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Dalton McGuinty bets big on mining, critics fear eco-disaster

Toronto Star

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By Tanya Talaga, Queen's Park Bureau

Premier Dalton McGuinty hopes a massive northern ore deposit will be the motherlode for Ontario's economy but critics are warning of an environmental disaster akin to the Alberta tar sands.

At stake is the development of one of the world's largest untapped deposits of chromite, used to make stainless steel.

With aboriginal leaders demanding a greater say in any such project in a vast area west of James Bay, McGuinty is gambling he will be able to appease critics. The scheme is a key pillar in the premier's five-year plan, known as Open Ontario, to boost the lagging economy.

By making the development a cornerstone of Monday's throne speech, the premier is giving the controversial project the government's stamp of approval.

But the executive director of Ontario Nature, one of the province's oldest conservation organizations, warned that unchecked development in the James Bay lowlands could destroy wildlife habitat, contaminate nearby lakes, rivers and soil, and damage the boreal forest, a globally significant carbon bank.

McGuinty said Ontario wants to pursue development "in a responsible way, keeping with our plan to protect the north and make sure we have all the partners at the table.

"This represents a tremendous opportunity for us. Obviously we want to get it right," he said.

But there is currently a First Nations blockade in the Ring of Fire, the area where the chromite is found, about 500 kilometres northeast of Thunder Bay. It sits between Marten Falls First Nation and Webequie First Nation. The two groups, along with four other First Nations, have blocked landing strips at Koper Lake and McFauld's Lake since Jan. 18. Planes are unable to land at either site.

Grand Chief Stan Beardy of the Nishnawbe Aski Nation, which represents 49 First Nation communities, said government officials "can make any promises they want. But at the end of the day, there will be no resource development happening on our homelands without consent by First Nations."

There are 32,000 mining claims in the Ring of Fire, which is roughly 5,120 square kilometres - approaching the size of Prince Edward Island.

The area also has nickel, copper, zinc, gold and diamonds, but the chromite deposit is the only one of its kind on the continent.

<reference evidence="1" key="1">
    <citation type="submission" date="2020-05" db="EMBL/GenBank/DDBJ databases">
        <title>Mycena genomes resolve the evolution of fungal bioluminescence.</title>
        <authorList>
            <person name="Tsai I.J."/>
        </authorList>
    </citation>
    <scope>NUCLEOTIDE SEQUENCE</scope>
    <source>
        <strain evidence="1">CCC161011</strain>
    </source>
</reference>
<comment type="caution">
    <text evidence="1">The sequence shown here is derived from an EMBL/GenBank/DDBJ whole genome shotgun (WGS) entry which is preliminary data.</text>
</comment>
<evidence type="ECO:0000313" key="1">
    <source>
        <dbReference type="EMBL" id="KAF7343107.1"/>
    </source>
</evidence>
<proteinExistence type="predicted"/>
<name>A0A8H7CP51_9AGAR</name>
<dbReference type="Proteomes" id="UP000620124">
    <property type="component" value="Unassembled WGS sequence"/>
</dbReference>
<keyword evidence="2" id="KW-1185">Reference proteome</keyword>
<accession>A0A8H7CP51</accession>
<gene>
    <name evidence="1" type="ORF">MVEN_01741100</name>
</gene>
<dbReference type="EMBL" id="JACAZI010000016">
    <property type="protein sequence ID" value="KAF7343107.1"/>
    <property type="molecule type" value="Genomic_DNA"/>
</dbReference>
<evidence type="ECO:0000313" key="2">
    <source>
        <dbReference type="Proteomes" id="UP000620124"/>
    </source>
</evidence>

"There is no substitute for it. This is the only source in North America," said McGuinty.

Caroline Schultz, executive director of Ontario Nature, said the concern "is there are no details at all. There is no plan we can tell."

Unregulated development would hurt the boreal forest, an important carbon storehouse, and harm at-risk wildlife such as the woodland caribou, the bald eagle and the short-eared owl.

"If development happens on a massive scale, harming the boreal forest. ... it could be an environmental issue on the scale of the Alberta tar sands."

Ontario has promised to protect 50 per cent of the boreal forest. But Schultz notes there has been no funding announced for land-use planning and no meaningful role so far for area First Nations. The move to develop the ore deposit is going "way ahead" of the land-use process, she said. "This is all way too fast."

It is unclear whether the project would involve closed or open pit mining.

The Liberals say the chromite deposit could bring thousands of jobs to the struggling area, which is saddled with high unemployment and has seen an epidemic of youth suicides in recent years.

Aboriginal Affairs Minister Chris Bentley said the key is to get the "companies, First Nations and the province working cooperatively together."

Bentley added that opening up the north will take many years and can't be done without full participation of the First Nations.

NDP MPP Gilles Bisson (James Bay-Timmins) complained the Liberals are providing no specifics. "How will the rules work when it comes to what will be required of companies, for them to both satisfy the needs of First Nations and environmental concerns? What they want is clear rules, none of which exist now in the mining act," he said.

In the throne speech, the Liberals also outlined their intention to develop a provincial water strategy.

"The next frontier in the green economy is water," said McGuinty, noting the need for technology and services to help people worldwide conserve and clean water.

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